Im interested in how watt per kg has advanced over the past 10-20 years for consumer solar panels. Can anyone shed some light on this? A table would be great.
Yes, it has improved quite a bit.
Power per mass is quite an odd way to look at it, unless you are sending stuff in the air, space or carry around in a bike or something similar.
Although as the power per weight is linked to the power efficiency as the weight of solar panels hasn't changed much over time.
On a cell level, efficiencies have greatly improved, you can see at the graph below, they are "research cell samples" so it won't be applicable to common panels but it gives an idea of the improvements.
If you take a normal panels, new mainstream technologies such as bifacial, N-type cells, back-contact and Hetero-junction together with process improvements have improved the power output of the panel (and related to its mass given the panel remains the same).
The new Shingle Technology, now being implemented by many manufacturers will hit the market in 2019 and these packs the module area with more cell density, so this will also be a step to increased power per panel (and thus power/weight ratio of a standard panel).
If you really care about weight, there are thinfilm panels laminated on plastic films, which have lower power density per m2 but higher power density per kg as they are very light and not using glass, which is the main contribution to the panel weight.
For space, usually it is used multi-junction solar cell, directly glued on an aluminium honeycomb substrate and they are not protected / encapsulated as they go in space. Those provide the highest power / area / weight but also are very expensive.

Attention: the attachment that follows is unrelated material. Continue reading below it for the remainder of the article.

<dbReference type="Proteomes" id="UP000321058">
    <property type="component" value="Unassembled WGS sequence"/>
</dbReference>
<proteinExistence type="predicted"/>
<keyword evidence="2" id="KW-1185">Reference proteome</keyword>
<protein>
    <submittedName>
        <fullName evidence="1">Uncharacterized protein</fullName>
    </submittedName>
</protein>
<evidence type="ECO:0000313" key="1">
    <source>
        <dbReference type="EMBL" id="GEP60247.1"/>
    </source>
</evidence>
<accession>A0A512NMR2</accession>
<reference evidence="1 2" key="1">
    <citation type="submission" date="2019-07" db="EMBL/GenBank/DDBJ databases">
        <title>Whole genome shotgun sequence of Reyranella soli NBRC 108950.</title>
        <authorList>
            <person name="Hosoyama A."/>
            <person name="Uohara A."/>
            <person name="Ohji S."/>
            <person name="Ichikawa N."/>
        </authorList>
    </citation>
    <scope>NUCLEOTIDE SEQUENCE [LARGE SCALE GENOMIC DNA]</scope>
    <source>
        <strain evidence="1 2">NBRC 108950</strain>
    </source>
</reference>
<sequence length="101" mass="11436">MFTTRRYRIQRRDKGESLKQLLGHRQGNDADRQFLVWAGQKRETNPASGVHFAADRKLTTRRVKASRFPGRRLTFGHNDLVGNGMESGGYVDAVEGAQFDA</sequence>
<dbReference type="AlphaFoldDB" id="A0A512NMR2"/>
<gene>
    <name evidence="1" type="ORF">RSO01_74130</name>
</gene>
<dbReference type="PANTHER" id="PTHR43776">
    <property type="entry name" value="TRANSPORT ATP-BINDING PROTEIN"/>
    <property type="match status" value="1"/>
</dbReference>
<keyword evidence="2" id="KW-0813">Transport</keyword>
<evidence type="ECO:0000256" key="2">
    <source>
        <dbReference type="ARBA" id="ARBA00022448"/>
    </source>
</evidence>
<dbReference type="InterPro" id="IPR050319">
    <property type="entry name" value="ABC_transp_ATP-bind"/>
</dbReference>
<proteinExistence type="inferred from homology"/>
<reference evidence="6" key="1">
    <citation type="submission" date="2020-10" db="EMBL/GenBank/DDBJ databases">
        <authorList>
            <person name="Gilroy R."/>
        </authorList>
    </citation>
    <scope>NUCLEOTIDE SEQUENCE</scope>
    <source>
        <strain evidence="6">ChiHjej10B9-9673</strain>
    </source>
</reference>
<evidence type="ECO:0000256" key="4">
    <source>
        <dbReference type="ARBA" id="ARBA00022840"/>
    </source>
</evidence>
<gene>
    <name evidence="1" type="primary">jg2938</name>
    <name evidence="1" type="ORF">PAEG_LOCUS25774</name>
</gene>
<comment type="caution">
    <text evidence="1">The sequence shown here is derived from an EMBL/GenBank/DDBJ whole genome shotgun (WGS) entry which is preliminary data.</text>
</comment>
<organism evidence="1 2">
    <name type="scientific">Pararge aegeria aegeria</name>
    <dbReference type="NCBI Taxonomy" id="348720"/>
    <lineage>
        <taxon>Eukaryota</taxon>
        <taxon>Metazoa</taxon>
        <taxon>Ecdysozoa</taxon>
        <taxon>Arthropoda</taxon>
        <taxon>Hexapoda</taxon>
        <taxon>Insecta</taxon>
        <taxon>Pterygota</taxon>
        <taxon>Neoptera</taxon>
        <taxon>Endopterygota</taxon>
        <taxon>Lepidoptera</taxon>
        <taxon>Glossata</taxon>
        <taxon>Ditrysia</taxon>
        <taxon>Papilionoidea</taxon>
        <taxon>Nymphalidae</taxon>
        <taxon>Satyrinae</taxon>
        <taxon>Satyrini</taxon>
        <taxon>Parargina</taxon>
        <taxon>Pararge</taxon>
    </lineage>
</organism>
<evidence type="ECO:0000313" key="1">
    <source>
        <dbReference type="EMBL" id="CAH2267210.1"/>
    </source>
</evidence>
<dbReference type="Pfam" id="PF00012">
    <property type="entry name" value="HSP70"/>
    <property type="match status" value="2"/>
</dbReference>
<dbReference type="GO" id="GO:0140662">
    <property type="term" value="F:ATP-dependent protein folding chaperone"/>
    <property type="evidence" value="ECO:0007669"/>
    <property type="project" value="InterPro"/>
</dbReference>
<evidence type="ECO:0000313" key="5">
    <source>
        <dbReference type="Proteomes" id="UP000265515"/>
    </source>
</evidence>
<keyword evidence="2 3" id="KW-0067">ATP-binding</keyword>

What is important to note, is that the cost per kW has significantly decreased and is expected to keep decreasing. It is now often cheaper (depending the country and irradiation) to produce energy by solar than coal / gas / nuclear. Those remains cheaper on the bill, because of massive government subsidies and past investment, especially in gas and nuclear which makes it an uneven market.
The most comprehensive survey of cell efficiency from research is available at NREL of which the below graph (similar but more recent than the the one from Damien) can be found:
While W/kg is one metric, it should be noted that all those efficiency discussions are based on AM1.5 considerations which while being useful for comparing efficiencies overlooks the heating of solar panel in low latitude at times of peak solar energy.
Depending on your needs (outdoor energy, off-grid or grid feed-in, indoor energy (solar calculator and small wireless sensor ondes), ...) you should carefully consider which technology you want to use as new technologies such as DSSC, perovskite, organic will yield more indoor than silicon based ones which fair better outdoors. For outdoors cristalline yield the pack, but again if you own the system from end to end you should look carefully at your use case: * do you need to optimise for peak power production or do you need to optimise total power production - in other words do you need to produce energy at low sun elevation or do you need to maximise power production at high sun elevation